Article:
Anonymous Anonymous said...

Re: the rear sight. I took the gun to be a modified Detonics pistol, which were already (for the times) pretty highly modified 1911 clones.

I had one in the 80's. It was a pretty nice gun, once I had a couple of hundred rounds through it it was reliable. One of many guns over the years that I regret letting go.


12:24 PM  
Anonymous Willlam said...

Looks to be built on a Detonics frame which had the forward rear sight, flared port as pictured, loaded chamber indicator and the rounded slide butt. Also had a six shot magazine.

1:13 PM  
Anonymous Brent Crude said...

That back sight arrangement looks a lot like an old detonics auto, can't remember enough about them to say if that was the base for this ugly little effer.

1:43 PM  
Blogger Mulliga said...

Trimming off the hammer in a Detonics-style pistol is crazy - the guns are supposed to be thumbcocked when you draw them, aren't they?

1:58 PM  
Blogger Caleb said...

That's the work of a custom shop known as TJ's Custom Gunworks (www.jtscustomgunworks.com) and it and many of their other creations will have you in good stock for many ugly gun sundays in the future.

2:33 PM  
Anonymous Anonymous said...

This was apparently built on a Detonics frame. The forward rear sight, flared port, loaded chamber indicator and rounded end of slide were all characteristics of this gun. No grip safety. 6 shot magazine.45 stainless, built in the early 80's I think.

3:34 PM  
Anonymous oocpt said...

For me it's not so much ugly as it's really odd looking.

Kinda like Angelina Jolie?

4:50 PM  
Blogger aepilot_jim said...

I'm sorry, that last picture. Was there a gun in it?

5:26 PM  
Blogger GeorgeH said...

Mulliga said...

Trimming off the hammer in a Detonics-style pistol is crazy - the guns are supposed to be thumbcocked when you draw them, aren't they?

The top rear of the slide is cut away, which is the reason for moving the read sight forward. If the top of the hammer is grooved or checkered and protrudes above the lowered slide slightly it will be easy to cock on draw. I have used all kinds of hammer shapes in Detonics over the years and that works as well as any.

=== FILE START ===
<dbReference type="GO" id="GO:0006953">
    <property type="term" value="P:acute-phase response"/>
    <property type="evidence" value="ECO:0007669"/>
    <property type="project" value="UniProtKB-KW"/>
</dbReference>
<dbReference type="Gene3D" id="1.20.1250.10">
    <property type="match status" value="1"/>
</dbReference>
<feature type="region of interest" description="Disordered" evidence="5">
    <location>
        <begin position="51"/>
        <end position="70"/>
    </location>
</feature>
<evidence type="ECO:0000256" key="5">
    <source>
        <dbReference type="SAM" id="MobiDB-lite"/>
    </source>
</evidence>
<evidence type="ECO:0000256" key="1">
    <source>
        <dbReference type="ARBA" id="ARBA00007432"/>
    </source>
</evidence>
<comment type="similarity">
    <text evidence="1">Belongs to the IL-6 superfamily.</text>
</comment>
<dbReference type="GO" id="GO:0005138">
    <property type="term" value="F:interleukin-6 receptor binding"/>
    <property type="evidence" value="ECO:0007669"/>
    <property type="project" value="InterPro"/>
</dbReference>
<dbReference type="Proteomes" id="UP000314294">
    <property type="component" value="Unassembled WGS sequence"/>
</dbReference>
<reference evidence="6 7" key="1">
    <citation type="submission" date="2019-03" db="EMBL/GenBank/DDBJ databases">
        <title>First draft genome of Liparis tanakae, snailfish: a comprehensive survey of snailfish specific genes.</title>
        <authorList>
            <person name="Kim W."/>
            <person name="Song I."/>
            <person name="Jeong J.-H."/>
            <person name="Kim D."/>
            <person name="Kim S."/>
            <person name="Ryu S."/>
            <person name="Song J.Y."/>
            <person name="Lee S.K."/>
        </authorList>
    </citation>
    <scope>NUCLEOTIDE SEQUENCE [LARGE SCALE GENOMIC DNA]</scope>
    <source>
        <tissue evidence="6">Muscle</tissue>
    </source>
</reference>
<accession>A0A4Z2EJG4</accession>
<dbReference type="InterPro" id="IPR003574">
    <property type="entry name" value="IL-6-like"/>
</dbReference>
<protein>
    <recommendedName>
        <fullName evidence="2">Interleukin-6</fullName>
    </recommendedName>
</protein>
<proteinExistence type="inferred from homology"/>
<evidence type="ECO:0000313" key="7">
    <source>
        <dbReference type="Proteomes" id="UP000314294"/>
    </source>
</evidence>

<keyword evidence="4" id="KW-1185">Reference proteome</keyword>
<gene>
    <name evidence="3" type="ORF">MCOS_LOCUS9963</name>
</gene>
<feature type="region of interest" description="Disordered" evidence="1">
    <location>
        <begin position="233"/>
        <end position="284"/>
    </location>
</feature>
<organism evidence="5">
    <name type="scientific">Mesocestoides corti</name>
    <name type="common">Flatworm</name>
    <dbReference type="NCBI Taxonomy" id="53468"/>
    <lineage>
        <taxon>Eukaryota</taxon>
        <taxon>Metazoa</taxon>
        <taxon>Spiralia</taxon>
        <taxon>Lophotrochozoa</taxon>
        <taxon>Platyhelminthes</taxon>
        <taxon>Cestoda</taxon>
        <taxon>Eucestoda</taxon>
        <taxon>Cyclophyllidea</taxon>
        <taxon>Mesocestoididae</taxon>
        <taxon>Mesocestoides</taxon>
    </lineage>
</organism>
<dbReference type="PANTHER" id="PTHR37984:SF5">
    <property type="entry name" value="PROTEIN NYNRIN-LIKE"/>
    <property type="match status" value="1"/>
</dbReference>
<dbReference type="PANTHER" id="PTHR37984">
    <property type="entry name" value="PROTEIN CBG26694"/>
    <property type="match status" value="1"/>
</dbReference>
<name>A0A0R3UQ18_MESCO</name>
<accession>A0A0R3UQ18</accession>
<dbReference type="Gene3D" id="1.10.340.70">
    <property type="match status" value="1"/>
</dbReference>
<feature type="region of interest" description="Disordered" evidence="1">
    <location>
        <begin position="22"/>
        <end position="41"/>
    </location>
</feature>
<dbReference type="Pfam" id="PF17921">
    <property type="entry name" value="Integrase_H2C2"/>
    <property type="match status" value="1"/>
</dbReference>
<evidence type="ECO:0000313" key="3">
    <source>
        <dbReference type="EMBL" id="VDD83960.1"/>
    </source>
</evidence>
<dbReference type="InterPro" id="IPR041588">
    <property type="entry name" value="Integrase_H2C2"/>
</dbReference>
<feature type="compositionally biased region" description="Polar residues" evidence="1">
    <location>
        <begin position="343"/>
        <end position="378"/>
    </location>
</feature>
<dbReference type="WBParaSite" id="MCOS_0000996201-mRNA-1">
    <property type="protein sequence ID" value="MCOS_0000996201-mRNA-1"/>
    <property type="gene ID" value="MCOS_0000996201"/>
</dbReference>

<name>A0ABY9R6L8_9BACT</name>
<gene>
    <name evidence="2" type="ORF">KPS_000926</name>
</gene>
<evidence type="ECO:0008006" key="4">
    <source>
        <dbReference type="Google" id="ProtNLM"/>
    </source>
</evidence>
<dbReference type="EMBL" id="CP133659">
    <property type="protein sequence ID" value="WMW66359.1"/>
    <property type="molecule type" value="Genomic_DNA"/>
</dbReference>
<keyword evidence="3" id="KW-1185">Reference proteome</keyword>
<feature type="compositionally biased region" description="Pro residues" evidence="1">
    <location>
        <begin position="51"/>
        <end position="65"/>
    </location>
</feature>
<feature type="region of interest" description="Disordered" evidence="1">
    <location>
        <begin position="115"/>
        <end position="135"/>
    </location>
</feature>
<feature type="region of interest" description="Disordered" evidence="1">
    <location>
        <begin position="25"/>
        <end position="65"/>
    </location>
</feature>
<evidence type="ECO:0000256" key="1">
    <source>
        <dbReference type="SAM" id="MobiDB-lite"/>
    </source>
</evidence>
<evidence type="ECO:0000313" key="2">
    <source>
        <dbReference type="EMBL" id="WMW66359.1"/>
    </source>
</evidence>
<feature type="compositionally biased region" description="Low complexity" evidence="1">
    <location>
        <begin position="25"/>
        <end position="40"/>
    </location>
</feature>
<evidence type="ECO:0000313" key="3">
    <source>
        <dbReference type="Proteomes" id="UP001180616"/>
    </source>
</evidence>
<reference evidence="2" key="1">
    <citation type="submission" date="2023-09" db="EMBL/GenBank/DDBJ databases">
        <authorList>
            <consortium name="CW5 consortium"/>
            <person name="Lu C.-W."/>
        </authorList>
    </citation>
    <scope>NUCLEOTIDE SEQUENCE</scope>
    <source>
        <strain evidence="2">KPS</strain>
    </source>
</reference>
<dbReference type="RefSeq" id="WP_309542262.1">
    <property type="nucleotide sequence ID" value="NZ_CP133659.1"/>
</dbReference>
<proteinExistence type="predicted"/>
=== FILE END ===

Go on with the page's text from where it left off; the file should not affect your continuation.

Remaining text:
The double ring grip is a puzzler unless the owner just has a very weak grip or intended to use it as brass knuckles.

6:47 PM  
Blogger Montie said...


Actually, the talk of porting contributing to blinding one with flash is not so in my experience. Back in 1987, when police in this area were still primarily carrying revolvers, I had a Smith and Wesson 686 customized by Magnaport, Inc. for use as a police duty gun. I had it ported and had the trigger rounded and polished, a duty action job done and a chamfer put on the cylinders for easier loading with a speedloader.

Our duty load at the time was the Remington .357 Magnum 125 grain semi-jacketed hollowpoint. A truly ferocious load (which chronographed at 1450 fps out of my ported 686 on my Shooting Chrony). Before they were using flash retardant powder, it would generate a fairly large muzzle flash. You could not see the flash from the ports due to the muzzle flash. With the later flash retardant loads, a much smaller and dimmer flash issued from the muzzle, and still no flash was visible from the ports vs. the muzzle flash.

I have had the same experince with my factory ported Taurus ultralight
.38 Special 2 inch snubby.

I also never had any problem with the porting, even shooting from a tucked close quarters firing position, but I suppose it could be a problem if some portion of your anatomy were directly over the ports when firing (ouch), just like having your hand near the cylinder gap.

11:22 PM  
Blogger Ride Fast said...

[...] Ugly, dangerous and stupid [...] Great analysis, Xavier. Scary little gun.

2:26 PM